Wall Street has gotten itself into a very serious mess, and it’s becoming clear that taxpayers are going to have to rescue some of the largest, most interconnected firms to prevent a worldwide financial meltdown. The terms built into the Fed’s bailout of distressed insurance firm American International Group (AIG) ought to be enough to discourage moral hazard, but uncertainty stemming from the government’s ad hoc approach to each firm’s failure is roiling markets and endangering other firms.
John McCain addressed this problem by calling for the creation of a mortgage and financial institutions trust, similar to the Resolution Trust Corporation that Congress created in 1989 to deal with the savings and loan crisis. Such an entity would have the power to buy troubled assets, such as mortgage-backed securities, from otherwise stable firms. These assets have real underlying value, because most people are still paying their mortgages. But rising foreclosures and falling home prices have created a great deal of uncertainty as to how much value. That uncertainty has rendered these assets practically worthless on the open market and torpedoed the balance sheets of institutions that bought too many of them during the housing boom.
The AIG bailout could have been worse. The Fed will loan the company up to $85 billion, but chief executive Robert B. Willumstad will lose his job and shareholders will lose most of their equity. The government will acquire a 79-percent equity stake in the company, meaning there is a chance taxpayers will make money if AIG recovers. It also means they are on the hook for any losses on the deal.
This should dampen the problem of moral hazard, but it came at a high price. In order to finance its growing interventions in the market, the Fed has asked the Treasury for a $40 billion loan. This sort of dependency could threaten the central bank’s independence, which is another reason why responsibility for cleaning up Wall Street’s toxic spill should be transferred to another agency.
With his call for the creation of such an agency, McCain is finally on the right track. His harangues against boardroom greed and vague calls for more regulation were not adequate for the moment. We were dismayed to hear him attack short-sellers in his speech Thursday. Short-sellers were among the first to blow the whistle on firms that gambled recklessly on home prices.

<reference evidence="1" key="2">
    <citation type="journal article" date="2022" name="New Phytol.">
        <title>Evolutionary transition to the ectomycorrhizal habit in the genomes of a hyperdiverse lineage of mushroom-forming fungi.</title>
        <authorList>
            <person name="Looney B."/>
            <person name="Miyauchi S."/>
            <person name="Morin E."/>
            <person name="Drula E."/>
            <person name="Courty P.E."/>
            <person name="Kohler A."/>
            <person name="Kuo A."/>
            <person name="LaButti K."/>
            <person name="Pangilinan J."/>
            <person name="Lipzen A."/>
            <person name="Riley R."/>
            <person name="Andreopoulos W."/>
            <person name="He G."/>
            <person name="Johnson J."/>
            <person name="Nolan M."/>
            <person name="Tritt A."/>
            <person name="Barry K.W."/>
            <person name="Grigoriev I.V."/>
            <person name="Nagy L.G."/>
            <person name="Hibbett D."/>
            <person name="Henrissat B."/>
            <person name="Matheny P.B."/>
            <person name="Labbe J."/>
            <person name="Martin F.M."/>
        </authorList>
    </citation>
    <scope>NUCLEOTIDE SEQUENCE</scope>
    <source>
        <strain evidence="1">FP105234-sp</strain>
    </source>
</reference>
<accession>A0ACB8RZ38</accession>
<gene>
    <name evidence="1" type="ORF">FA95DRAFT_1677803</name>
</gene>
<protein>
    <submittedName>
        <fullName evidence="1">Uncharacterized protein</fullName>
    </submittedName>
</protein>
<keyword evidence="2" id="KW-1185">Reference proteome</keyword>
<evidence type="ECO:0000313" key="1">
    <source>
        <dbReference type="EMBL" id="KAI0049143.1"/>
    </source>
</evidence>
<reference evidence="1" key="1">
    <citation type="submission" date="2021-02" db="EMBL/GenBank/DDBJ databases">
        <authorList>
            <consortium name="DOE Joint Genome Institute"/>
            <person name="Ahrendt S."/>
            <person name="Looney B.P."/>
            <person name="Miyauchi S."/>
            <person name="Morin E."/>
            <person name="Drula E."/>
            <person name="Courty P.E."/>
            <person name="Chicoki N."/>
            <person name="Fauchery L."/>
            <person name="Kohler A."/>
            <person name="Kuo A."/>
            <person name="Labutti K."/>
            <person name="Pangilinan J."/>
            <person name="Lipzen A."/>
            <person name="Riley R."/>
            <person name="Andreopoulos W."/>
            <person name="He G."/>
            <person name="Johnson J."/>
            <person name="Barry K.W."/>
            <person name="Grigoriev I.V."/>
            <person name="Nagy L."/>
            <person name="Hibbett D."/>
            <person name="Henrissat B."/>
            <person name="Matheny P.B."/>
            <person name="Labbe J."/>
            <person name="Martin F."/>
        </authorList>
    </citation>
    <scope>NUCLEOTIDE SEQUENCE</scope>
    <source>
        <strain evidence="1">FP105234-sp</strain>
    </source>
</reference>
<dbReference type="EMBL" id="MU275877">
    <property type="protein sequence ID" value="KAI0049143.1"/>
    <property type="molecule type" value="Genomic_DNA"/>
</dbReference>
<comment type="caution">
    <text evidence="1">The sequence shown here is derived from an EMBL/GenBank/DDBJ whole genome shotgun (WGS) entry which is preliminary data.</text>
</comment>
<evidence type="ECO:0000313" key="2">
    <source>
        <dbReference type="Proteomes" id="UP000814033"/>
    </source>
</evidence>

For allegedly failing to crack down on short-sellers, McCain also called on Securities and Exchange Commission chairman Chris Cox to resign. We will always admire Cox for his achievements in Congress. But as SEC chairman, he granted exemptions that allowed the big five investment banks to play fast and loose with their capital requirements. As a result, three of those five banks no longer exist. If they and they alone had to deal with the consequences, this wouldn’t be a problem. But these institutions grew too big to fail, and now taxpayers are on the hook for $29 billion worth of Bear Stearns’s bad assets. McCain is right to demand that the chief regulator during a financial crisis be held accountable, even though he is wrong about the reasons why.
Compared to McCain, Obama’s speeches on the financial crisis have offered little substance. McCain seized the opportunity Thursday to point out that Obama’s planned tax hikes would come at the worst possible time for the fragile U.S. economy. So far, that economy has weathered the storm admirably thanks to relatively low tax rates. McCain’s tax plan is obviously more pro-growth than Obama’s, but it needs more middle-class relief to have real mainstream appeal.
A mortgage trust of the sort McCain has proposed looks increasingly like the least bad option for taxpayers. Congress should act on this idea before it adjourns for fall — before taxpayers become the unwitting owners of any more troubled financial firms.